Posted in Dolls, Holidays

by Ruby Lane

Images of Halloween and otherworldly creatures abound on antique and vintage postcards. These make a great backdrop for Halloween doll displays. 

The Halloween practices enjoyed by many today sprang from ancient and deep-rooted practices meant to honor the dead and protect the living. The Celtic festival of Samhain celebrated the end of the harvest and the start of the new year on November 1st. Tradition held that on the night of Oct 31st the veil between the land of the living and the land of the departed was lifted and the two could mingle. Bonfires were lit, animal costumes were donned and symbolic sacrifices of the harvest were made to appease the dead and bring favor for the coming year.

The fear of unseen forces at work in the world led to many of the Halloween observes of the past. A ca. 1555 German print depicting Witches being burned at the stake is a grim reminder of those practices. Happily, today our pop-culture fascination with witches and vampires is more in the realm of fantasy adventure. Mattel’s Victoria from the Twilight Saga is seen here, this doll was part of the company’s Pink Label® line.

With the influence of the Roman conquest new traditions were added to the festival. In the early 7th century the catholic church dedicated an observance known as All-Martyrs Day. Eventually this observance was moved to the beginning of November and became known as All-Saints Day. As with so many other Christian observances of the dark ages this celebration was built into the existing calendar of established pagan festivals to make them more readily accepted by the populace.

Could anyone be afraid of such a cuddly group of Witches and Vampires?! Included here are limited edition Halloween Raggedy Andy and Ann from Applause’s Dakin line from 2001, an Annalee Mobilitee company’s flying Witch mouse from the 1980s, a hand-made topsy-turvy witch from a UFDC Region 15 conference, and a vintage Witch rag doll by Kamar, Inc.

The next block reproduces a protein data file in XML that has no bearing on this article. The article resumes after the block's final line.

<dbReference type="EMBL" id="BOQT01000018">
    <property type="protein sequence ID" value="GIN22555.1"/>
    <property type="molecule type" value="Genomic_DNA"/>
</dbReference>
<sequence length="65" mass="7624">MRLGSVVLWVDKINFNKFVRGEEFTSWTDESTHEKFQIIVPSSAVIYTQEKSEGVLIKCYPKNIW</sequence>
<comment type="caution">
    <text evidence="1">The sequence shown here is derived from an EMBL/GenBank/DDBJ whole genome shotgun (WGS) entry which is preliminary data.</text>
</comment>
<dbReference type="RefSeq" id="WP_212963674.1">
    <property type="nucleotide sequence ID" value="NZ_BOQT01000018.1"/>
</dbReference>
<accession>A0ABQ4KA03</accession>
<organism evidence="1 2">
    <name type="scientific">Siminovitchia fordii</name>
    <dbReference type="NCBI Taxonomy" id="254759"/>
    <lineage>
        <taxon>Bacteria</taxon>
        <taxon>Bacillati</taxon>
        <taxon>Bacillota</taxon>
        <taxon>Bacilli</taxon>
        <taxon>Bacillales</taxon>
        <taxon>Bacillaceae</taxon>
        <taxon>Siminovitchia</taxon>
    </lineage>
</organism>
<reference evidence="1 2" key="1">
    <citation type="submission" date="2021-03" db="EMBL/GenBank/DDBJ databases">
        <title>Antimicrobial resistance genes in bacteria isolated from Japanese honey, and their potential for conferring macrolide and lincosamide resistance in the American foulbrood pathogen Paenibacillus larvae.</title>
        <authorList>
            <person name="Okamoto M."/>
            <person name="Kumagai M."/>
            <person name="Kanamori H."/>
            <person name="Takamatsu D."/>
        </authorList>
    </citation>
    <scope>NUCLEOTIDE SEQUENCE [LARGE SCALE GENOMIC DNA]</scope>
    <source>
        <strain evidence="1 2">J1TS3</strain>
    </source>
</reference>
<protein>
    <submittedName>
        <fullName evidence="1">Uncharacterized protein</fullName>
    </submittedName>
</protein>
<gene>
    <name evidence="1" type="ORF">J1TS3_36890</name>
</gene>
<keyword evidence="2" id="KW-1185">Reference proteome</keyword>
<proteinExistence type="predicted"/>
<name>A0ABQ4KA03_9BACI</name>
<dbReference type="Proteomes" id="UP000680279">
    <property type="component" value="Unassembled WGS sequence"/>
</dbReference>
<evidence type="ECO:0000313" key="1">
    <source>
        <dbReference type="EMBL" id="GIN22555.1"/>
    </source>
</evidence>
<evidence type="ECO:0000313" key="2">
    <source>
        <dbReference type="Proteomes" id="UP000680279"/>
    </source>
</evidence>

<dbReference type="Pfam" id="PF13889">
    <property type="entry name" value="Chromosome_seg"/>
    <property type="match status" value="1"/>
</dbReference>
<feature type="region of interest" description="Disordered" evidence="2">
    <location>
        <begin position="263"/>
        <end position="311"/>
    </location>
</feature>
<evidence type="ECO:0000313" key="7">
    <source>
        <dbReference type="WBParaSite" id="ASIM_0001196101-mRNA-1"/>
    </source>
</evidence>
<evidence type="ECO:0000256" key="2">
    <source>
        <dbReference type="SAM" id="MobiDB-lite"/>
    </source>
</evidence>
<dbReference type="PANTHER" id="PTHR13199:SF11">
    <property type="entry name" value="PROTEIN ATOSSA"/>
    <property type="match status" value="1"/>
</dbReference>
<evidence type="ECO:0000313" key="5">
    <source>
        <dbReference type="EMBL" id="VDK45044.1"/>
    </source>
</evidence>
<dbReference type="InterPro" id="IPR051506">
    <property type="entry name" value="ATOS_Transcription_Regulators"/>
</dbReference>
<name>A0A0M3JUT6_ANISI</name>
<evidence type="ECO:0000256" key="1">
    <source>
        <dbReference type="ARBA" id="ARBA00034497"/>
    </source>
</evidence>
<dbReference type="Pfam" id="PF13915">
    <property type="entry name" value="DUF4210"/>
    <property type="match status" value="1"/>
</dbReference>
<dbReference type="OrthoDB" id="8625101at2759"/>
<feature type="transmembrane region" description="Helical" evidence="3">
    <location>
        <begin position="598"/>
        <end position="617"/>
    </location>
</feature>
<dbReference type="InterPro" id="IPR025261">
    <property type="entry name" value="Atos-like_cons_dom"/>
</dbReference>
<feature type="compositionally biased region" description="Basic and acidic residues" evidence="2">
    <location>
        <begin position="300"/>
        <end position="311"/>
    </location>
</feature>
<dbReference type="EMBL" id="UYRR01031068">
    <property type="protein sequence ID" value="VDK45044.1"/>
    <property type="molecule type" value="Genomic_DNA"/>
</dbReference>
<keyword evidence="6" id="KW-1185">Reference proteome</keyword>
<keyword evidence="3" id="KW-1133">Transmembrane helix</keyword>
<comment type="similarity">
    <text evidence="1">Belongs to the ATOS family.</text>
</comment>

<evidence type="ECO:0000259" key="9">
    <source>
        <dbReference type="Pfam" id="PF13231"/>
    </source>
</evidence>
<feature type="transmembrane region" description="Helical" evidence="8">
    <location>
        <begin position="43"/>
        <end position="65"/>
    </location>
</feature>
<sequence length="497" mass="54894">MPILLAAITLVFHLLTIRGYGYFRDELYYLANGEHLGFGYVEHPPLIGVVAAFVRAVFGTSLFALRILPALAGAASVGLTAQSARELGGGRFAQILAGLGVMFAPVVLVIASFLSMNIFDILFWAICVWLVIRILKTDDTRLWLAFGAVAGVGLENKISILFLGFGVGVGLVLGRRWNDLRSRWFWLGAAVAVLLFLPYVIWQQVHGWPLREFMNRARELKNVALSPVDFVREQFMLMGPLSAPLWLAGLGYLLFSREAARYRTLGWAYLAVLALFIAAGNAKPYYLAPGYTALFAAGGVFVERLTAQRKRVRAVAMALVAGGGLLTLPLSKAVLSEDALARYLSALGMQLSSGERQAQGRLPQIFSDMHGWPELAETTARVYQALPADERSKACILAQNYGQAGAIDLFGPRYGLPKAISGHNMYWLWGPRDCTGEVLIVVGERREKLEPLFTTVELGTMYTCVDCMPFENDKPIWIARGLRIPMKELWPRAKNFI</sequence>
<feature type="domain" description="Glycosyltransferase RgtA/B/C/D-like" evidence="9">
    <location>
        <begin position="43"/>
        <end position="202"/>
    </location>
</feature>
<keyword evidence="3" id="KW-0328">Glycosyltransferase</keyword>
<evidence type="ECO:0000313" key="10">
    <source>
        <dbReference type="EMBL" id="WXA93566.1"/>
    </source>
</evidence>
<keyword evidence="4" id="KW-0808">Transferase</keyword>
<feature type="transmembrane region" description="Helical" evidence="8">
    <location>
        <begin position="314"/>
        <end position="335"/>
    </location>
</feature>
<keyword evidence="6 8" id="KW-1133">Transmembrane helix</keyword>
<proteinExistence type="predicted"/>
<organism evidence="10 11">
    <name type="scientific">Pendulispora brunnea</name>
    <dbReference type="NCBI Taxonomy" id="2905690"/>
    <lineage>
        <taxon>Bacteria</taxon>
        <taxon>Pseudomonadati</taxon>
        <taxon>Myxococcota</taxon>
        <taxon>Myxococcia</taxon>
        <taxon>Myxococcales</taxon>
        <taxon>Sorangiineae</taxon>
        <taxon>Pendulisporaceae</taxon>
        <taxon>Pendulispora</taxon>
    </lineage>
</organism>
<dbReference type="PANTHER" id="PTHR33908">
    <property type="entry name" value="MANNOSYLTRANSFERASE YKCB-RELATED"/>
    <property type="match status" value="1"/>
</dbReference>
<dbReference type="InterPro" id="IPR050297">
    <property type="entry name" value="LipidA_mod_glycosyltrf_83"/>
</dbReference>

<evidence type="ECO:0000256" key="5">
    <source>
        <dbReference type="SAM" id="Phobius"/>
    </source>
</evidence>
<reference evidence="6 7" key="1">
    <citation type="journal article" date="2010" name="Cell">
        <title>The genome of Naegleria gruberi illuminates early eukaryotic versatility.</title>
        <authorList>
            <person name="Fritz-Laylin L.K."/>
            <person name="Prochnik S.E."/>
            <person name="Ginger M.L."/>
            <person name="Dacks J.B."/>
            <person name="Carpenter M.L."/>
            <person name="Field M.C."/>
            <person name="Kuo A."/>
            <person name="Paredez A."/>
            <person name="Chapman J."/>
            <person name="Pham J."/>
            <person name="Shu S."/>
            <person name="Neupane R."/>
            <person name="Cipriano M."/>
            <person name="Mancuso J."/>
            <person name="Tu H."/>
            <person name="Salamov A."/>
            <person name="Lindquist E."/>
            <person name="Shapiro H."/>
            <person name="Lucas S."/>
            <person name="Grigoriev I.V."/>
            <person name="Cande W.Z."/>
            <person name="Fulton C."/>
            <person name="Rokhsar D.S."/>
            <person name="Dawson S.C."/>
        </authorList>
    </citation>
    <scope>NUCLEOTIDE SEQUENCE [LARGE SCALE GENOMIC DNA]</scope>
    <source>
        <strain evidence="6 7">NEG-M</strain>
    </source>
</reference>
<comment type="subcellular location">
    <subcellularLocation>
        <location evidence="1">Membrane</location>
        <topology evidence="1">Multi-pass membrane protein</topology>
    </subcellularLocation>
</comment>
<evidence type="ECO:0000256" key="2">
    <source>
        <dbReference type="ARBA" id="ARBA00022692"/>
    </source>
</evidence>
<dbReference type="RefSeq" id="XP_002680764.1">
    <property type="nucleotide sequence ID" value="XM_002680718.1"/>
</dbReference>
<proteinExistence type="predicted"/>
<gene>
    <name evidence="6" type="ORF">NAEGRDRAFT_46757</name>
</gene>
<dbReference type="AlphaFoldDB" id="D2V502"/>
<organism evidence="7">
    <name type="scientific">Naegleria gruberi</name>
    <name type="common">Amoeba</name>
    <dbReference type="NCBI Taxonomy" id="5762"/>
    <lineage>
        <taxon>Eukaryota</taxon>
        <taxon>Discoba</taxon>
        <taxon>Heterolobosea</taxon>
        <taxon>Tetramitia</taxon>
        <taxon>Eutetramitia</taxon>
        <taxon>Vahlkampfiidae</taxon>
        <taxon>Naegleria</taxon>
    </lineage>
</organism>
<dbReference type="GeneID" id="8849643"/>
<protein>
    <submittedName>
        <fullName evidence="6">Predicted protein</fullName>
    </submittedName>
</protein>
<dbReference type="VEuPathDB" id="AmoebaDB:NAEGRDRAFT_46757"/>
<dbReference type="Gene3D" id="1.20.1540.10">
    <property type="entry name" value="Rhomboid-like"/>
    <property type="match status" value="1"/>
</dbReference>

All Hallows Eve was also thought to be a night when it was possible to divine the future, particularly in regard to romance. This may have been the foundation of the many fortune telling dolls of the 19th and early 30th centuries. Sybil paperdoll photo courtesy of Morphy Auctions.

Over time All-Martyrs Day became known as All-Hallows, and All-Hallows Eve where the continued concept of the colliding of the seen world of the flesh and the unseen world of the spirit met. Bonfires and costumes continued to play a role, lighting candles to help ghosts find their way home combined with other medieval beliefs regarding black cats and witchcraft were incorporated into the cultural folklore.

By 10th century England poor people went begging house to house and were given Soul Cakes in return for their promises to pray for the dead. Moving forward to mid-19th century America an emphasis on making Halloween a lighter celebration focusing on fun and community took root. Halloween costume parties became highly popular. This trend followed on to modern times. The celebration of the secular holiday includes nods to past traditions with bobbing for apples, trick or treating, and wearing of costumes.

An illustration from an 1885 edition of St Nicholas magazine shows medieval peasants going a-souling. The song lyric show here was again popularized by 20th century folk singers Peter, Paul and Mary who recorded their version of this traditional song.
Vintage paper dolls in Halloween costume abound throughout the early to mid-20th century. Betty Bonnet’s Halloween Party was illustrated by Sheila Young for the Ladies Home Journal in October of 1917, Dolly Dingle’s Halloween was illustrated by Grace Drayton in 1916 for the Pictorial Review magazine, and Betsy McCall’s Halloween appeared in the McCall’s magazine of October 1953.
By the mid-20th century most Halloween celebrations focused on fun and imagination over outright fright. Dreams of trick or treat prizes ruled the day as children sought to fill their treat bags. What could be more profitable than sitting in a sincere pumpkin patch?! These 7″ vinyl dolls were made released in 1966 by United Feature Syndicate, Inc.
A pair of Tiny Betsy McCall dolls are ready for trick or treat. The cowgirl on the left was made by American Character 1957 to 1963, on the right is the reissue by Robert Tonner ca. 2001. 


For those of us who enjoy the hobby of collecting dolls and plush animals many fantastical and fun items have been created around a Halloween theme. Enjoy a little seasonal fun in the darkening time of year and add a few spooky treasures to your doll and plush displays.

Author – Linda Edward

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